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An open learning programme for pharmacists

Minor ailments
services
A starting point for pharmacists
Updated March 2009

Assessing how ready you are to deliver


an NHS-funded minor ailments service

Educational solutions for the NHS pharmacy workforce


DLP 142
An open learning programme for pharmacists

Minor ailments
services
A starting point for pharmacists
Updated March 2009

Educational solutions for the NHS pharmacy workforce

Copyright Controller HMSO 2009


ii Acknowledgements

Lead writer
Lesley Grimes, primary care development pharmacist, Rowlands Pharmacy

CPPE programme manager


Dr Christopher Cutts, director

Project team
Paula Higginson, senior pharmacist, learning and development, CPPE

Reviewers
Alison Astles, CPPE pharmacy tutor
Geraldine Flavell, CPPE pharmacy tutor
This learning programme was piloted by the following pharmacists:
Pippa Crossley, Stephen DuBois, Rita Nerves de Faria, Julie Jackson,
Pamela Jackson, June Middleton, Chinjal Patel, Shamir Patel, John Reuben and
Jill Southworth

Programme guardian
Lesley Grimes, primary care development pharmacist, Rowlands Pharmacy

Production
Outset Publishing Ltd, East Sussex

Originally published in January 2007 by the Centre for Pharmacy Postgraduate


Education, School of Pharmacy and Pharmaceutical Sciences, University of
Manchester, Oxford Road, Manchester M13 9PT
Updated edition published in March 2009.
http://www.cppe.ac.uk

CPPE open learning programmes are printed on paper made only from sustainable forests, forest thinnings and sawmill residues.
Chlorine-free pulp is used, and other raw materials used in the manufacturing cycle are derived from natural products. All papers are
also fully biodegradable (or recyclable) without harmful effect to the environment.
MARCH 2009
Contents iii

About CPPE open learning programmes v

About this learning programme viii

Supporting you, your practice and the NHS xi

Reference sources for the clinical management of xii


minor ailments

Section 1 Self-care and minor ailments services: 1


new roles for pharmacy
1.1 Minor ailments and the concept of self-care 1
1.2 The importance of self-care to pharmacy 2
1.3 Milestones in the implementation of self-care policy 5
The community pharmacy contract 5
Practice-based commissioning 6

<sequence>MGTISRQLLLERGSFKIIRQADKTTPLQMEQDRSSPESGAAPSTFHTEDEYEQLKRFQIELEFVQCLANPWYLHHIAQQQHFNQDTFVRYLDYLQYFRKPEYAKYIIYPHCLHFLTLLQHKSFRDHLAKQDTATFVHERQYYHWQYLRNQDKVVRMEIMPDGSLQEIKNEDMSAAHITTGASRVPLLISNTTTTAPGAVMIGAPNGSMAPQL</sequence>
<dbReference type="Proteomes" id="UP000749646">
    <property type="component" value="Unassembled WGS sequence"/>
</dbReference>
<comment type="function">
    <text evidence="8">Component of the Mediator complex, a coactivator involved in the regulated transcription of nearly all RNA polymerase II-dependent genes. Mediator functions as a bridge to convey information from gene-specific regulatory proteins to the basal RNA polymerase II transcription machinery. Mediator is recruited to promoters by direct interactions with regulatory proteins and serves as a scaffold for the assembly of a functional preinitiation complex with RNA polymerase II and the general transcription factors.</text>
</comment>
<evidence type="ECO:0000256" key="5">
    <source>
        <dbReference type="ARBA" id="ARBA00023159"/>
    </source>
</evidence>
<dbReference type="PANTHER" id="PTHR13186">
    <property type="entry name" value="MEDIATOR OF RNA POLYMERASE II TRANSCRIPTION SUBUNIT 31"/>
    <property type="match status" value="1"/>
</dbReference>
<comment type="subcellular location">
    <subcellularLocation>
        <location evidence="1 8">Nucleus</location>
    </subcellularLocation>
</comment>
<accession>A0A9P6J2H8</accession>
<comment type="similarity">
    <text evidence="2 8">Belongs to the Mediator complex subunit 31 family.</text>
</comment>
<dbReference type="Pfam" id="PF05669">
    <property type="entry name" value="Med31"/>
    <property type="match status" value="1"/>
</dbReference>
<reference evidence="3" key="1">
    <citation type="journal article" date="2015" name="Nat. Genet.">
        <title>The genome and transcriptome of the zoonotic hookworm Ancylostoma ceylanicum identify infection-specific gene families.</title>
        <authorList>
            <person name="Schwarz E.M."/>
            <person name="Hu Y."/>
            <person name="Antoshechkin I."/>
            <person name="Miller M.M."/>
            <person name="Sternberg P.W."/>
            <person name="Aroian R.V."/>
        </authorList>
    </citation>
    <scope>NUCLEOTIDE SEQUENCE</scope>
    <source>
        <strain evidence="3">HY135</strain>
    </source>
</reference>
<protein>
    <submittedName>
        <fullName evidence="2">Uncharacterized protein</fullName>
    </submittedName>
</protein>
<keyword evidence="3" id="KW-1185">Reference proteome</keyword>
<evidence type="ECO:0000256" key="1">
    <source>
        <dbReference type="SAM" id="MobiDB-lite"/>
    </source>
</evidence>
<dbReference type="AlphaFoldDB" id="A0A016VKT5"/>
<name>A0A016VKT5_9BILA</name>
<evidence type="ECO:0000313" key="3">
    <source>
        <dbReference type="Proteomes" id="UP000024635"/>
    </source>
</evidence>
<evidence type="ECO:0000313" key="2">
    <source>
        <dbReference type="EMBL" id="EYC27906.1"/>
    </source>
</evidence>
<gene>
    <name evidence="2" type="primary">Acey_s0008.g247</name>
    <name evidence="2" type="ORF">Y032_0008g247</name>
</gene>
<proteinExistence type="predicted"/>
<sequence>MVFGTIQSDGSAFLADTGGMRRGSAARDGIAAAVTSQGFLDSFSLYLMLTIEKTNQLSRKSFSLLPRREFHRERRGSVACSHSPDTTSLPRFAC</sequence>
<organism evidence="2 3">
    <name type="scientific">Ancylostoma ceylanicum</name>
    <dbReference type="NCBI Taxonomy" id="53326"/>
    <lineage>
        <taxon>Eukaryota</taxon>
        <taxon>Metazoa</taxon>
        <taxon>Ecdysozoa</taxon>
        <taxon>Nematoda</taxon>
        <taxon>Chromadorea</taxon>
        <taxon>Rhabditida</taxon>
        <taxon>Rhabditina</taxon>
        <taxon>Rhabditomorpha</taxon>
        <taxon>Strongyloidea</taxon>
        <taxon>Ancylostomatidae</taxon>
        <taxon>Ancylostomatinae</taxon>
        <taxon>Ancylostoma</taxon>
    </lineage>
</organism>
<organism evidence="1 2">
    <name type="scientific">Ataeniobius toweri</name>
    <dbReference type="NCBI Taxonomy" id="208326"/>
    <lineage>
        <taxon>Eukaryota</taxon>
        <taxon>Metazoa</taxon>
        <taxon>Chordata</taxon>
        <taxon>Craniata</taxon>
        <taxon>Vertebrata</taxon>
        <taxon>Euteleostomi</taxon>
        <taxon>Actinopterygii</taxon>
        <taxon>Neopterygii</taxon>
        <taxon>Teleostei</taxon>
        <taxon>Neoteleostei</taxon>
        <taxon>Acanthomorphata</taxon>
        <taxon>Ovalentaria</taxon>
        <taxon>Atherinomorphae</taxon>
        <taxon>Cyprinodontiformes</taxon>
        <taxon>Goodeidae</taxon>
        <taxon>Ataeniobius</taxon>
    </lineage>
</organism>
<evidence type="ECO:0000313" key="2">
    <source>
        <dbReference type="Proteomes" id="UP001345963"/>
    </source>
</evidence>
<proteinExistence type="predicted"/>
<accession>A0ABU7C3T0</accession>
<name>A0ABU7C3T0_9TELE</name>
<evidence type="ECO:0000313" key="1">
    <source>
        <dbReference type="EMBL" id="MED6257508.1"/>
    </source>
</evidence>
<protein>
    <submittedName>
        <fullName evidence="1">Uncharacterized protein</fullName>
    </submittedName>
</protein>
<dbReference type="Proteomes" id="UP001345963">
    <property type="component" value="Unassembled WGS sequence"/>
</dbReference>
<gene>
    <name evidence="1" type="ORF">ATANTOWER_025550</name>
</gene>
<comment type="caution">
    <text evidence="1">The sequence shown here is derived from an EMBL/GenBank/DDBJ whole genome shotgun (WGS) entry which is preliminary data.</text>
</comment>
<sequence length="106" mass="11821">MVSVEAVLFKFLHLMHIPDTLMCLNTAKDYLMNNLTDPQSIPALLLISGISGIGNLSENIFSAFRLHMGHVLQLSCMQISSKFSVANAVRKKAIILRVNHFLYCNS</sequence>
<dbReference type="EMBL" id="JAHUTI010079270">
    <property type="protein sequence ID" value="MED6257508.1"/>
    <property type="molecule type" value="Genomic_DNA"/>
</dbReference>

NHS Direct 6
NHS walk-in centres 7
Exercises 2, 3, 4, 7
Practice points 1, 7
Summary and intended outcomes 8
Suggested answers to exercises 1-3 9

Section 2 NHS-funded minor ailments services: 10


skill mix and service implementation
2.1 The rise of locally-tailored minor ailments services 10
2.2 Implementing a minor ailments service: an overview 11
Determining the need for a minor ailments service 12
The common features of an NHS-funded minor ailments 13
service
The patients journey through the minor ailments service 13
The minor ailments covered by the service 15
The medicines that can be supplied 16
How the community pharmacy will be paid 18
Exercises 10, 11, 13, 17
Practice points 12, 17
Summary and intended outcomes 19
Suggested answers to exercises 5-8 20

MARCH 2009
iv CONTENTS

Section 3 Clinical governance and minor ailments services 21


3.1 What is clinical governance? 21
3.2 Linking the key components of clinical governance and 22
minor ailments services
Patient and public involvement 22
Clinical audit and remedying underperformance 23
Risk management 23
Clinical effectiveness 25
Staffing and staff management 25
Education, training and continuing professional and 26
personal development
Use of information to support clinical governance and 26
healthcare delivery
Accountability 26
Practice points 21, 22, 23, 25, 26, 27
Summary and intended outcomes 28

Checklist Assessing how ready you are to deliver an NHS-funded 29


minor ailments service

References 30

Appendix 1 Example of a treatment protocol template used in an 33


established minor ailments service

Appendix 2 Example of an FFPharm used in an established 34


minor ailments service

Index 35

MARCH 2009
About CPPE open learning programmes v

About CPPE
The Centre for Pharmacy Postgraduate Education (CPPE) is funded by the
Department of Health to provide continuing education for practising pharmacists
and pharmacy technicians providing NHS services in England. We are part of the
Workforce Academy, within the School of Pharmacy and Pharmaceutical
Sciences, which is part of the Faculty for Medical and Human Sciences.
CPPE offers a wide range of learning opportunities for the pharmacy workforce.
Our full learning portfolio is available on the internet at:
http://www.cppe.ac.uk

Themes
We have allocated themes to all our learning programmes. There are 28 themes in
total and they allow you to navigate easily through our full learning portfolio. We
have assigned a different colour to each of our themes, and this is used to identify
the theme in the annual prospectus, in CPPE news&events, on our website, and on
the covers of all the learning programmes.
This learning programme is part of the Minor ailments theme.You will find
additional learning programmes within this theme in our prospectus and on our
website.
The programme can be downloaded in PDF format from our website:
http://www.cppe.ac.uk

We recognise that people have different learning needs and not every CPPE
learning programme is suitable for every pharmacist or pharmacy technician.
Some of our programmes contain core learning while others deliver more
complex learning that is only required to support certain roles. So we have created
three categories of learning CPPE 1 2 3 and allocated each programme to an
appropriate category. The categories are:

Core learning (limited expectation of prior knowledge).

Application of knowledge (assumes prior learning).